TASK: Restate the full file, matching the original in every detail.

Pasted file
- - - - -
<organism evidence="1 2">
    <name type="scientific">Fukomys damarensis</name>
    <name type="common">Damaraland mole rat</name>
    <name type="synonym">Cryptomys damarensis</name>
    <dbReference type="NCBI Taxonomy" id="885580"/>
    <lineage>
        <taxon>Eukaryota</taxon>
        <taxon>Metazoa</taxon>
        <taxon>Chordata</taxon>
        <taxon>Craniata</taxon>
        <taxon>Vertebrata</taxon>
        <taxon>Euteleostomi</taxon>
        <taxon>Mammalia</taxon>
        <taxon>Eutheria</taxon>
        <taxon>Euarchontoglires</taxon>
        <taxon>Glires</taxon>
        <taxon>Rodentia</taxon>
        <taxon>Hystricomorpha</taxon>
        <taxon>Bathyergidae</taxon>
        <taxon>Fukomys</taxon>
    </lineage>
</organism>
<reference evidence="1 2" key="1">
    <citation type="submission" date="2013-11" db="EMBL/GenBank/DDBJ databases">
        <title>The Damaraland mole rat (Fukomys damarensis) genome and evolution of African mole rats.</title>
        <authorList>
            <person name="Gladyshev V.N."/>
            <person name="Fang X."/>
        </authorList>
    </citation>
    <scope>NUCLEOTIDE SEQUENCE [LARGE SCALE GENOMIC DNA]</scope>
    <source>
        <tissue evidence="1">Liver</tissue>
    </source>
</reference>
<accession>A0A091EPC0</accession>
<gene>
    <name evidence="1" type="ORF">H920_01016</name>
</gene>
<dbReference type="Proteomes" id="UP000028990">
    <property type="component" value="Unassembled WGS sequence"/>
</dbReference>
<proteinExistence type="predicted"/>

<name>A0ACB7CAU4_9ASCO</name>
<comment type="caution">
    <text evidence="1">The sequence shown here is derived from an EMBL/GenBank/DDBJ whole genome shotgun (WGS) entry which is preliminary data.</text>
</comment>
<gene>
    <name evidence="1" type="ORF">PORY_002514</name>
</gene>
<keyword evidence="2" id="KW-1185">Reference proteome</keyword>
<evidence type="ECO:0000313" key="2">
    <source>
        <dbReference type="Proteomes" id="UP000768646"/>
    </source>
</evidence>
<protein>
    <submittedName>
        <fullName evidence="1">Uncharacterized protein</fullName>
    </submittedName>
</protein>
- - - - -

<organism evidence="1 2">
    <name type="scientific">Fukomys damarensis</name>
    <name type="common">Damaraland mole rat</name>
    <name type="synonym">Cryptomys damarensis</name>
    <dbReference type="NCBI Taxonomy" id="885580"/>
    <lineage>
        <taxon>Eukaryota</taxon>
        <taxon>Metazoa</taxon>
        <taxon>Chordata</taxon>
        <taxon>Craniata</taxon>
        <taxon>Vertebrata</taxon>
        <taxon>Euteleostomi</taxon>
        <taxon>Mammalia</taxon>
        <taxon>Eutheria</taxon>
        <taxon>Euarchontoglires</taxon>
        <taxon>Glires</taxon>
        <taxon>Rodentia</taxon>
        <taxon>Hystricomorpha</taxon>
        <taxon>Bathyergidae</taxon>
        <taxon>Fukomys</taxon>
    </lineage>
</organism>
<reference evidence="1 2" key="1">
    <citation type="submission" date="2013-11" db="EMBL/GenBank/DDBJ databases">
        <title>The Damaraland mole rat (Fukomys damarensis) genome and evolution of African mole rats.</title>
        <authorList>
            <person name="Gladyshev V.N."/>
            <person name="Fang X."/>
        </authorList>
    </citation>
    <scope>NUCLEOTIDE SEQUENCE [LARGE SCALE GENOMIC DNA]</scope>
    <source>
        <tissue evidence="1">Liver</tissue>
    </source>
</reference>
<accession>A0A091EPC0</accession>
<gene>
    <name evidence="1" type="ORF">H920_01016</name>
</gene>
<dbReference type="Proteomes" id="UP000028990">
    <property type="component" value="Unassembled WGS sequence"/>
</dbReference>
<proteinExistence type="predicted"/>

<name>A0ACB7CAU4_9ASCO</name>
<comment type="caution">
    <text evidence="1">The sequence shown here is derived from an EMBL/GenBank/DDBJ whole genome shotgun (WGS) entry which is preliminary data.</text>
</comment>
<gene>
    <name evidence="1" type="ORF">PORY_002514</name>
</gene>
<keyword evidence="2" id="KW-1185">Reference proteome</keyword>
<evidence type="ECO:0000313" key="2">
    <source>
        <dbReference type="Proteomes" id="UP000768646"/>
    </source>
</evidence>
<protein>
    <submittedName>
        <fullName evidence="1">Uncharacterized protein</fullName>
    </submittedName>
</protein>